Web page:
Policy on renewal of exploration licences for minerals

IMPORTANT: This policy is currently under review given the amendments to the Mining Act 1992 which commenced on 1 March 2016. Reference should be made to current legislation (particularly Sections 114A and 27, and Schedule 1B of the Mining Act 1992).

Date of policy: This policy is effective 1 November 2004, (including split in to two policies one for each coal and mineral – coal policy reviewed 2013 – currently on web as at August 2014).

Note: This policy does not apply to exploration licences for coal or petroleum exploration licences.

The department has revised its policy in relation to renewal of exploration licences for non-coal minerals in order to assist exploration companies in their tenement management. There are no substantive changes to the previous policy.

Although exploration licences may be granted for periods of up to five years, they are usually granted for a period of three years.  They can be renewed for a further term (up to five years but usually three years), with the opportunity for subsequent renewals. Exploration licences are generally required to be reduced by 50% on each renewal (Section 114[6] of the Mining Act 1992). This is to ensure that exploration ground is 'turned over' and made available for other explorers to apply their own concepts, skills or technologies to such areas.

The department's Exploration Titles Committee (ETC) oversees the renewal process. This committee is chaired by the Director, Minerals Operations and comprises representatives from the Geological Survey, the Environmental Sustainability Unit and the Titles sub unit.

Renewal of exploration licences

For an exploration licence to be renewed the following criteria should be satisfied:

1. The expenditure and reporting conditions of the licence have been satisfactorily complied with.
2. The licence area has been explored effectively.
3. A satisfactory proposed program for the renewal period has been submitted.

Where these criteria are not fully satisfied, other extenuating factors may be taken into account in considering renewals including:

  • Circumstances beyond the control of the holder have delayed satisfactory exploration, e.g. Native Title procedural requirements.
  • A change in exploration concepts will result in a substantial increase in exploration activity.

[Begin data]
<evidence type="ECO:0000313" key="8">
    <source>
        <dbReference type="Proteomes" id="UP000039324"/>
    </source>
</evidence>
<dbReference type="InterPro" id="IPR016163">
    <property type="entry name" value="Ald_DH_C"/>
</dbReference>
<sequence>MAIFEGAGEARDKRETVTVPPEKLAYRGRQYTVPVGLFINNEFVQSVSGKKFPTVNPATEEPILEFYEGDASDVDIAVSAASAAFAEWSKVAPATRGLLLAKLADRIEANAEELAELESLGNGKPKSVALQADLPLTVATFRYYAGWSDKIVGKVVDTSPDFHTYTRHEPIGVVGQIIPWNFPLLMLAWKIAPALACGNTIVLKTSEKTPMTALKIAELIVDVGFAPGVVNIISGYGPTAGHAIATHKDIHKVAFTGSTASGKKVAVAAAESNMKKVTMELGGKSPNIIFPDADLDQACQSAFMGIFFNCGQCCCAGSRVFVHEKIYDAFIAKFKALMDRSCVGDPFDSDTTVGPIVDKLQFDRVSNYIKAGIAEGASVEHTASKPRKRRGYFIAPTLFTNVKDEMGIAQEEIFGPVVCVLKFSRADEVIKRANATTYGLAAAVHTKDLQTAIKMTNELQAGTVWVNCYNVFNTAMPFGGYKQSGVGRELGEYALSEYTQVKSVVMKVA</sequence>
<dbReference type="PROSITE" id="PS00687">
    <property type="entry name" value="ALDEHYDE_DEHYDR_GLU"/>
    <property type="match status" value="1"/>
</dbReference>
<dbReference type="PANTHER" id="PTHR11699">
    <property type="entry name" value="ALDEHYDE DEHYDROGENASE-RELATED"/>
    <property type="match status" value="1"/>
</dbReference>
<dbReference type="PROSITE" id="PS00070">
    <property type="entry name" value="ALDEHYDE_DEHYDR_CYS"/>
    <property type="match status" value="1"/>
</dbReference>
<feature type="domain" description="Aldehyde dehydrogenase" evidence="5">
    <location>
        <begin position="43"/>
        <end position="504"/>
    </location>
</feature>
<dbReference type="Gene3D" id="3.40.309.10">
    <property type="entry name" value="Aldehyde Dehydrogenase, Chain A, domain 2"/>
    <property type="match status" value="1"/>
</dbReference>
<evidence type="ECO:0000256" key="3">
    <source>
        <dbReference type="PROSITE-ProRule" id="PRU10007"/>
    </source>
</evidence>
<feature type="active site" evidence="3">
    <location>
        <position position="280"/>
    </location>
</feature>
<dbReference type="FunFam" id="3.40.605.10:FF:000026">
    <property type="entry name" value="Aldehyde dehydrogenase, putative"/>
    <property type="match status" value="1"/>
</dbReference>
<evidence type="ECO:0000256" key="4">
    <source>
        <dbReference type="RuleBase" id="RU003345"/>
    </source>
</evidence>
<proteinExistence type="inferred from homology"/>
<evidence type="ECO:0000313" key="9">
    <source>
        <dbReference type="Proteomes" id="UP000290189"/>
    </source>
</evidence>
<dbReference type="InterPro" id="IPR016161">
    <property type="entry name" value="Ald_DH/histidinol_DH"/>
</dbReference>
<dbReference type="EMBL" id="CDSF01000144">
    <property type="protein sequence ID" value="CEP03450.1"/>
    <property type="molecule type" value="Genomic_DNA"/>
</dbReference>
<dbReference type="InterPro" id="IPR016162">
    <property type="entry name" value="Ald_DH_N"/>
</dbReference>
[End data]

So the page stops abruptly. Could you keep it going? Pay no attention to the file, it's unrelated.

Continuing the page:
• Exploration has been delayed while the holder has justifiably focused work on an adjacent title.
  • An explorer has made a significant investment in the project area in the recent past and further exploration is imminent.
  • There is a need to hold ground adjacent to an existing mine or development project for longer term exploration objectives.

Licences will only be renewed on the basis of extenuating factors if the Department is satisfied that this is in the best interests of development of the State's mineral resources. Note that a proposed transfer of a licence to another party does not normally constitute an extenuating factor.

Special circumstances

Section 114(6) of the Mining Act 1992 provides that an exploration licence may be renewed for more than 50% of its area if "special circumstances" exist.

The criteria for establishing that special circumstances exist are:

1. The conditions of the licence have been satisfactorily complied with (as outlined above).
2. The full area of the licence has been explored effectively.
3. The proposed program satisfactorily covers the full area to be renewed.

If any of these criteria are not met, extenuating factors may be taken into account but only if the department is satisfied that this is in the best interests of development of the State's mineral resources. The quality of previous performance on the licence and the proposed program carry particular weight in determining extenuating factors for "special circumstance" renewals.

Special circumstances do not need to be demonstrated if the licence comprises four units or less.

It must be emphasised that exploration licences are for active mineral exploration. If a resource has been identified and no further significant exploration is envisaged, other forms of title are available.

New Applications

The department will not allow a licence holder to circumvent the renewal policy by applying for a new licence to cover a licence, or areas of a licence, where renewal is not justified. Any such application by the previous holder (or by substantially the same interests as the previous holder) will normally be refused.

When a renewal application has been refused the area is generally required to be available to other parties for a period of 3 months from the refusal date before the department will consider an application from the previous licence holder or related party.